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'Run' begins with an unexpected reunion

In her latest novel, Ann Patchett examines the nonbiological ties that shape a family.

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As fun evenings go, Tip Doyle probably would rank attending a political speech just above cleaning grout in a MBTA-station bathroom.

But his dad, the Irish-American onetime mayor of Boston, is determined to instill a love of politics in his adopted boys. While Bertram Doyle's success on that front has been dubious, he certainly has succeeded in instilling a love for him. So, despite finals and a winter-storm warning, the Harvard senior and his easygoing brother Teddy dutifully head over to the Kennedy Center (late) to listen to Jesse Jackson.

In the face of such filial devotion, it seems a little unfair that Tip gets run over by an SUV on his way out of the lecture. He might have been killed, but a woman shoves him out of the way, getting seriously injured herself in the process. At the hospital, the Doyles are confounded both by the woman's selflessness and also what to do about her 11-year-old daughter, Kenya, who says she has no other family and no friends with whom she can stay. The temporary solution is to take her home. At first, Bertram resists, pointing out that you can't just walk off with a child. "Not a random little white girl," Tip points out. He and Teddy are African-American and used to navigating racial expectations. "But a random little black girl? I don't think anyone's going to stop us." Tip didn't get into Harvard for nothing, and they are in fact able to sashay out the door with an 11-year-old girl with her own reasons for wanting to stay with the Doyles.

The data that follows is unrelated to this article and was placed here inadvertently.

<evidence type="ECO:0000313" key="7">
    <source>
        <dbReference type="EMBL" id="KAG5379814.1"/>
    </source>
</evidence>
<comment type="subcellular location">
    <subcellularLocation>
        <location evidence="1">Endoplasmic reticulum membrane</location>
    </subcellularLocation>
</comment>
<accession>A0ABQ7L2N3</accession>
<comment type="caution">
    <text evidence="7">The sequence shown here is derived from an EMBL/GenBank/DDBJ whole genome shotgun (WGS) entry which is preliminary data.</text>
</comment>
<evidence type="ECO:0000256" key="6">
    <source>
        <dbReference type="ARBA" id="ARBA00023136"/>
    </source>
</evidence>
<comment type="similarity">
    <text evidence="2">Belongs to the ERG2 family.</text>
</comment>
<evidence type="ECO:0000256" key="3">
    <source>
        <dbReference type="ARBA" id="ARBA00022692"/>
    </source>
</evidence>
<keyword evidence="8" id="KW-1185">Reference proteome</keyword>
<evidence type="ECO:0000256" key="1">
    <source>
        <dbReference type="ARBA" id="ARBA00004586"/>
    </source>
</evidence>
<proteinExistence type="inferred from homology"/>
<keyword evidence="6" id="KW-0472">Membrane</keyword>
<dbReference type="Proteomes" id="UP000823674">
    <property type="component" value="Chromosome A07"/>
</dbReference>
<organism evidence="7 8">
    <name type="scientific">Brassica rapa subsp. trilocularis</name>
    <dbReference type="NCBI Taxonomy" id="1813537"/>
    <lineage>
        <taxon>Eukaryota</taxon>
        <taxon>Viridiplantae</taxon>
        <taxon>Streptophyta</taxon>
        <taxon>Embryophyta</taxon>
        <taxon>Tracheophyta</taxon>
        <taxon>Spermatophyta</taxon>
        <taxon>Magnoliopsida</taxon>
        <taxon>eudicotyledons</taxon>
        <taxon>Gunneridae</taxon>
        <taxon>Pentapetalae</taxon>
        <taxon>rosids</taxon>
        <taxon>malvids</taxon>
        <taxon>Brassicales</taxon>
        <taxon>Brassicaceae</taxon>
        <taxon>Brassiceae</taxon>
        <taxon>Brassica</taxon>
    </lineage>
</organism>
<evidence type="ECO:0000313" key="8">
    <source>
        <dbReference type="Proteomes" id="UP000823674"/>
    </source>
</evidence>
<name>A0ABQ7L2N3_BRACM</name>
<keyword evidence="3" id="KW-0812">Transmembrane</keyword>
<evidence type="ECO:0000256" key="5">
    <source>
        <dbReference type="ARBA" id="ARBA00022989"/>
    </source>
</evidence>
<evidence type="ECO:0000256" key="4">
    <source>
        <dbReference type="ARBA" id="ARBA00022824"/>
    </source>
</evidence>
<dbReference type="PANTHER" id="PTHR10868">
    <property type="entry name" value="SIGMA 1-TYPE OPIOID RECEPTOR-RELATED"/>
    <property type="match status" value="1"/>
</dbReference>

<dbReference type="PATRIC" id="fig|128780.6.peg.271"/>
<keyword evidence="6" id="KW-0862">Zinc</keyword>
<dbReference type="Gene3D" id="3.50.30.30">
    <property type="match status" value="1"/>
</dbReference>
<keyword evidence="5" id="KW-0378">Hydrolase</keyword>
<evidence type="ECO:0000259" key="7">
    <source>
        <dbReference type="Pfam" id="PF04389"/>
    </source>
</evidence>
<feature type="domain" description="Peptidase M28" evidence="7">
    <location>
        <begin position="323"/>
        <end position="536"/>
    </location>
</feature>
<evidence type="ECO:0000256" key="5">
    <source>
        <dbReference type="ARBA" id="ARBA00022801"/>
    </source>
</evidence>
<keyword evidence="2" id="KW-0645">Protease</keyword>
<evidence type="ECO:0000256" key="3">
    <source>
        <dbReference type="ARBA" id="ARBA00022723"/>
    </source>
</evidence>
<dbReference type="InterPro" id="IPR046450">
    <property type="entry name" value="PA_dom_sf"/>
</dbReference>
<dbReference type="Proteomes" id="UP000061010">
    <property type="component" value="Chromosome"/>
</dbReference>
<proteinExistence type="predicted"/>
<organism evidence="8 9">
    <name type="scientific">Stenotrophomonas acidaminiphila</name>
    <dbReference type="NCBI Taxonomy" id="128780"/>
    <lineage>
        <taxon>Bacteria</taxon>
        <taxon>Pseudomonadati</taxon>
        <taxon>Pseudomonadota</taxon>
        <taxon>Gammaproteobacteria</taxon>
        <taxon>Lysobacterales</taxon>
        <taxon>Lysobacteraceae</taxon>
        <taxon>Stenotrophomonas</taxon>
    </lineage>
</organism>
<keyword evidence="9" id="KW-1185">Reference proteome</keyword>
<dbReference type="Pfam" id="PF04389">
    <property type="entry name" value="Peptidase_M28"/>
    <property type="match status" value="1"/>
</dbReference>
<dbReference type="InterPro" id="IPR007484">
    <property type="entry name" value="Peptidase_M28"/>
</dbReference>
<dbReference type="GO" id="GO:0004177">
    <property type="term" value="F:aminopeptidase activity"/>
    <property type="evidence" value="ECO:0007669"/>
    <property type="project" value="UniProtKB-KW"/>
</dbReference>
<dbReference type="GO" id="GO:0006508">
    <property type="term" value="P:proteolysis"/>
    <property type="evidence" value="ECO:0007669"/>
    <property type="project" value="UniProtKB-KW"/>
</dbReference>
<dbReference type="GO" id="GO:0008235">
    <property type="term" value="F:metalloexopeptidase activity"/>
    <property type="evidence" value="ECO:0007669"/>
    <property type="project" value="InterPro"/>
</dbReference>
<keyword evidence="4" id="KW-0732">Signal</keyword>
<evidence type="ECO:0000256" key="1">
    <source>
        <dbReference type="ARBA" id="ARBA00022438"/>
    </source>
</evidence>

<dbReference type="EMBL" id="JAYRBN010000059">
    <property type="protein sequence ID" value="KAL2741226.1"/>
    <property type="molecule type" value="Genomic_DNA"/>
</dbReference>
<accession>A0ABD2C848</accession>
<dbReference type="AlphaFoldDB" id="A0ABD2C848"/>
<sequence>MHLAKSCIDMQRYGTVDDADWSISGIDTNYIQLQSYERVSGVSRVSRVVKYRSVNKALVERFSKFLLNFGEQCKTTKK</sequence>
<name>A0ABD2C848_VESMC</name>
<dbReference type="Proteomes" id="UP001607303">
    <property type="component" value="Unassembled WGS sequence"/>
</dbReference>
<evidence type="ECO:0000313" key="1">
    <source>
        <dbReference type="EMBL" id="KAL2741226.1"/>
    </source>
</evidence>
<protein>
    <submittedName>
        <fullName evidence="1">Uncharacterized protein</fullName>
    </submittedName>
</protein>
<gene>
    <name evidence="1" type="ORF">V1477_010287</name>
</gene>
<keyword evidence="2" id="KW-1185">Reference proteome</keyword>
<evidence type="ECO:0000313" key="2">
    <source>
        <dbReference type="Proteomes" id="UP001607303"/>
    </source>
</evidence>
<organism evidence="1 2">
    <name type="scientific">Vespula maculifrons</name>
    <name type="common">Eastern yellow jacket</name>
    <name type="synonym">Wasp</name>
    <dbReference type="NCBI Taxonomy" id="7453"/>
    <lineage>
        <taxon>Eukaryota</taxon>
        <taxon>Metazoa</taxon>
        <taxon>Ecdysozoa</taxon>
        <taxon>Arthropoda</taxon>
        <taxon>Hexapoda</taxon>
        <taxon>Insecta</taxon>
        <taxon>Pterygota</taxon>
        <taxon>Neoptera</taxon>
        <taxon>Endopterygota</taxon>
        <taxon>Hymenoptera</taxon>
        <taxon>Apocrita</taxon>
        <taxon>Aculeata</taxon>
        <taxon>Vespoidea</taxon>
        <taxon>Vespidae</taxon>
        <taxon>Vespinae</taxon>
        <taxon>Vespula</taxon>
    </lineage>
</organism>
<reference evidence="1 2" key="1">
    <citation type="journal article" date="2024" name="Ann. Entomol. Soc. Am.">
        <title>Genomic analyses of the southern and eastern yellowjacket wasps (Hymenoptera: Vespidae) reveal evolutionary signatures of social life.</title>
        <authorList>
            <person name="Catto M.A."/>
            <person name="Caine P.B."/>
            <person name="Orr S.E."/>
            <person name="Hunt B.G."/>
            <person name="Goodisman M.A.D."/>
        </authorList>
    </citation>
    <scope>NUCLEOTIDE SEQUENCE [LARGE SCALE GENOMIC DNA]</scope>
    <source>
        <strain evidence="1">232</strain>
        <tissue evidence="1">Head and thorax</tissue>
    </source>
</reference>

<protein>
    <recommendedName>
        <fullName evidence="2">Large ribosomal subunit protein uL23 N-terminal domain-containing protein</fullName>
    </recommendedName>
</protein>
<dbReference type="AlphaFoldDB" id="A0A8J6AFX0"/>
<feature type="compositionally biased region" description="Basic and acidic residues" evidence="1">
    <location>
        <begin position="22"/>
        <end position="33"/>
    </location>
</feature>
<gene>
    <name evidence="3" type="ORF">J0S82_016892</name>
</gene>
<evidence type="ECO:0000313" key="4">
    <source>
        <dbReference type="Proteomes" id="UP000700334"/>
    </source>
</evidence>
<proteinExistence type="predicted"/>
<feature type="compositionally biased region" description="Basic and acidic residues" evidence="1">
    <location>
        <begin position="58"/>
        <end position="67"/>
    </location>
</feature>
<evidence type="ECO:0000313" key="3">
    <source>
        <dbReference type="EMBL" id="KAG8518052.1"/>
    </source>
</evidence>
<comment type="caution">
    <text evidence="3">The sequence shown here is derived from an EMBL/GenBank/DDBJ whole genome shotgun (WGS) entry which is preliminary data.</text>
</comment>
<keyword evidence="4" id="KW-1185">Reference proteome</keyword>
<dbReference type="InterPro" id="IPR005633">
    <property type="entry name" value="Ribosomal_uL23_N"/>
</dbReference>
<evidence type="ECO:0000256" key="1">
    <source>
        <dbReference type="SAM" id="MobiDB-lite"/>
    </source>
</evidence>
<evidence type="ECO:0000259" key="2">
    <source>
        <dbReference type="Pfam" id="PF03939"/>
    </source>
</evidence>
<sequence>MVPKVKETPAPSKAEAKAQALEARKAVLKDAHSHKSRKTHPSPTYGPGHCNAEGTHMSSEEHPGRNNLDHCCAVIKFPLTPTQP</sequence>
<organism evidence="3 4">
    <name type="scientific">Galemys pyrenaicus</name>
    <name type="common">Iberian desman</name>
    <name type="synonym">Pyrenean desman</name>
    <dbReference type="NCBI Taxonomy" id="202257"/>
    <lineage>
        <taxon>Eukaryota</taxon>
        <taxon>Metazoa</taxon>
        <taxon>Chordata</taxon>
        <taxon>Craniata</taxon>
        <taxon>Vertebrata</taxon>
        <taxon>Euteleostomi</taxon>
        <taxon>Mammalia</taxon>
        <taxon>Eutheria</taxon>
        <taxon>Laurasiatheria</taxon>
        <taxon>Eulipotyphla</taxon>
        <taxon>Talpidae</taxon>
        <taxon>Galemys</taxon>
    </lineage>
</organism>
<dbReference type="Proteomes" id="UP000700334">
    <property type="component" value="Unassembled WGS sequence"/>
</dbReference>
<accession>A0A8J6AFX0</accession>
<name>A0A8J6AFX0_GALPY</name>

The set-up for Run, Ann Patchett's fifth novel, is ripe for melodrama. But Patchett ("Bel Canto"), an accomplished, emotionally rich writer, isn't interested in histrionics. She brushes right by obvious opportunities for scenery-chewing in favor of quiet reflection and deep character study. Politics, religion, interracial adoption, family, and absent mothers are a few of the topics on the agenda.

The Doyle men, as Patchett details in her opening chapter, are united by loss: Four years after Tip and Teddy were adopted, their mom, Bernadette, died. She left behind one husband, three sons, and a statue that looked just like her.

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